So on this #Thankyou day I will be appreciative of the collective efforts of so many that lessened the burden of the pandemic on a personal, community and national level and be mindful to practice gratitude in my life. In the weeks that follow, I will reflect on the injustice and then ask; where does the change need to come and how can our dissatisfaction turn into positive and effective action?

  1. https://thankyouday.org.uk/
  2. The Washington Post; In fight against coronavirus, the world gives medical heroes a standing ovation 26 March 2020 https://www.washingtonpost.com/world/europe/clap-for-carers/2020/03/26/3d05eb9c-6f66-11ea-a156-0048b62cdb51_story.html
  3. Liao KY, Weng CY. Gratefulness and subjective well-being: Social connectedness and presence of meaning as mediators. J Couns Psychol. 2018 Apr;65(3):383-393. doi: 10.1037/cou0000271. PMID: 29672087.
  4. Bartlett MY, Arpin SN. Gratitude and Loneliness: Enhancing Health and Well-Being in Older Adults. Res Aging. 2019 Sep;41(8):772-793. doi: 10.1177/0164027519845354. Epub 2019 May 1. PMID: 31043126.
  5. Riskin A, Bamberger P, Erez A, Riskin-Guez K, Riskin Y, Sela R, Foulk T, Cooper B, Ziv A, Pessach-Gelblum L, Bamberger E. Expressions of Gratitude and Medical Team Performance. Pediatrics. 2019 Apr;143(4):e20182043. doi: 10.1542/peds.2018-2043. Epub 2019 Mar 7. PMID: 30846617.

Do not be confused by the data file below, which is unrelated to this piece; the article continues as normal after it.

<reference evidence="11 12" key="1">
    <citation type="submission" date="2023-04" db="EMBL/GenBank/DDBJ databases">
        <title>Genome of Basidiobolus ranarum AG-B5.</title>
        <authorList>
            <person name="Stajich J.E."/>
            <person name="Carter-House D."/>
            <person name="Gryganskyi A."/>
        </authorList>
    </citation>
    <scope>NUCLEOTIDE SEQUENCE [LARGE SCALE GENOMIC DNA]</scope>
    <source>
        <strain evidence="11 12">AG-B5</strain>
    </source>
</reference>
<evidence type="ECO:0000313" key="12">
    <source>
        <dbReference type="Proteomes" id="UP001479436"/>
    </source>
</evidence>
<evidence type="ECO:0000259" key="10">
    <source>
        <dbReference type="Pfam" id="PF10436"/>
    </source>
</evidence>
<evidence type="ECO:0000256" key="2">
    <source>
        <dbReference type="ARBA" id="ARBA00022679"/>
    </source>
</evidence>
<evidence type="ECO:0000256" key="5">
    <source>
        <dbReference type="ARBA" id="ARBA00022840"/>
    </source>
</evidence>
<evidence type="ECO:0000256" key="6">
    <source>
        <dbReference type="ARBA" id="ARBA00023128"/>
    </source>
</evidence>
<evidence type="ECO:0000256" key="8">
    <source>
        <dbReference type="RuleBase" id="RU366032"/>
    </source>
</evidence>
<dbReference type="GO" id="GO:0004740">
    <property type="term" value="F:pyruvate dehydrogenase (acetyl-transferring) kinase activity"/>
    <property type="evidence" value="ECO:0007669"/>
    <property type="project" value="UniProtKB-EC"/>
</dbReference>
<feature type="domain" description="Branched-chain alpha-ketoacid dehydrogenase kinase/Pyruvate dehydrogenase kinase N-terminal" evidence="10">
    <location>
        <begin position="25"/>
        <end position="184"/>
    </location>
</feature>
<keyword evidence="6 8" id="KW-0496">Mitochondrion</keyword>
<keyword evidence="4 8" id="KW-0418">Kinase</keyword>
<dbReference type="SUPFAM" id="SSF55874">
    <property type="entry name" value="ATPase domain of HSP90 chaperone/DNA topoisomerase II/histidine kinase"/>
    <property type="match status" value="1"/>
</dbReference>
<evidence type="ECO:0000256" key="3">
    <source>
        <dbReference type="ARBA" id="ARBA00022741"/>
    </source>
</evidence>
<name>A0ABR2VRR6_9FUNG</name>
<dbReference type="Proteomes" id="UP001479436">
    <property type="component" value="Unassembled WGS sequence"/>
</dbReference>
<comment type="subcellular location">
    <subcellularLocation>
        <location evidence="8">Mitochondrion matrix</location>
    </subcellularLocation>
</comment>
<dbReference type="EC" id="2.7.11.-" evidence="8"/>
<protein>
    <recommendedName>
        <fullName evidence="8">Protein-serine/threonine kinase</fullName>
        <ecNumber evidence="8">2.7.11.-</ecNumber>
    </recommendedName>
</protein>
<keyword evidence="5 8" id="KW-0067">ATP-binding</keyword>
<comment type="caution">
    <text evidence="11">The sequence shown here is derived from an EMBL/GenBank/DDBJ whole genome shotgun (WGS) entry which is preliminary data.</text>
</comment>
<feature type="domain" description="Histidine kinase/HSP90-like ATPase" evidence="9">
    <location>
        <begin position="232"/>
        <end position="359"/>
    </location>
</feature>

6. Caragol JA, Johnson AR, Kwan BM. A gratitude intervention to improve clinician stress and professional satisfaction: A pilot and feasibility trial. Int J Psychiatry Med. 2021 Jan 20:91217420982112. doi: 10.1177/0091217420982112. Epub ahead of print. PMID: 33472468.
  7. Iriss and East Dunbartonshire Council Using an assets approach for positive mental health and well-being https://www.iriss.org.uk/resources/reports/using-assets-approach-positive-mental-health-and-well-being
  8. Nowak MA, Roch S. Upstream reciprocity and the evolution of gratitude. Proc Biol Sci. 2007 Mar 7;274(1610):605-9. doi: 10.1098/rspb.2006.0125. PMID: 17254983; PMCID: PMC2197219.
  9. Watkins S, Dewar B, Kennedy C. Appreciative Inquiry as an intervention to change nursing practice in in-patient settings: An integrative review. Int J Nurs Stud. 2016 Aug;60:179-90. doi: 10.1016/j.ijnurstu.2016.04.017. Epub 2016 May 1. PMID: 27297379.
  10. Michael Marmot, Jessica Allen, Tammy Boyce, Peter Goldblatt, Joana Morrison (2021) Building Back Fairer in Greater Manchester: Health Equity and Dignified Lives. London: Institute of Health Equity https://www.instituteofhealthequity.org/resources-reports/build-back-fairer-in-greater-manchester-health-equity-and-dignified-lives
  11. Financial Times; Nations look into why coronavirus hits ethnic minorities so hard 29 April 2020 https://www.ft.com/content/5fd6ab18-be4a-48de-b887-8478a391dd72
  12. BBC 01/07/2021 Disabled people forgotten during Covid, BBC research reveals https://www.bbc.co.uk/news/uk-57652173
  13. Lerner JS, Keltner D. Fear, anger, and risk. J Pers Soc Psychol. 2001 Jul;81(1):146-59. doi: 10.1037//0022-3514.81.1.146. PMID: 11474720
  14. Tim Kastelle Dissatisfaction drives innovation http://timkastelle.org/blog/2010/09/dissatisfaction-drives-innovation/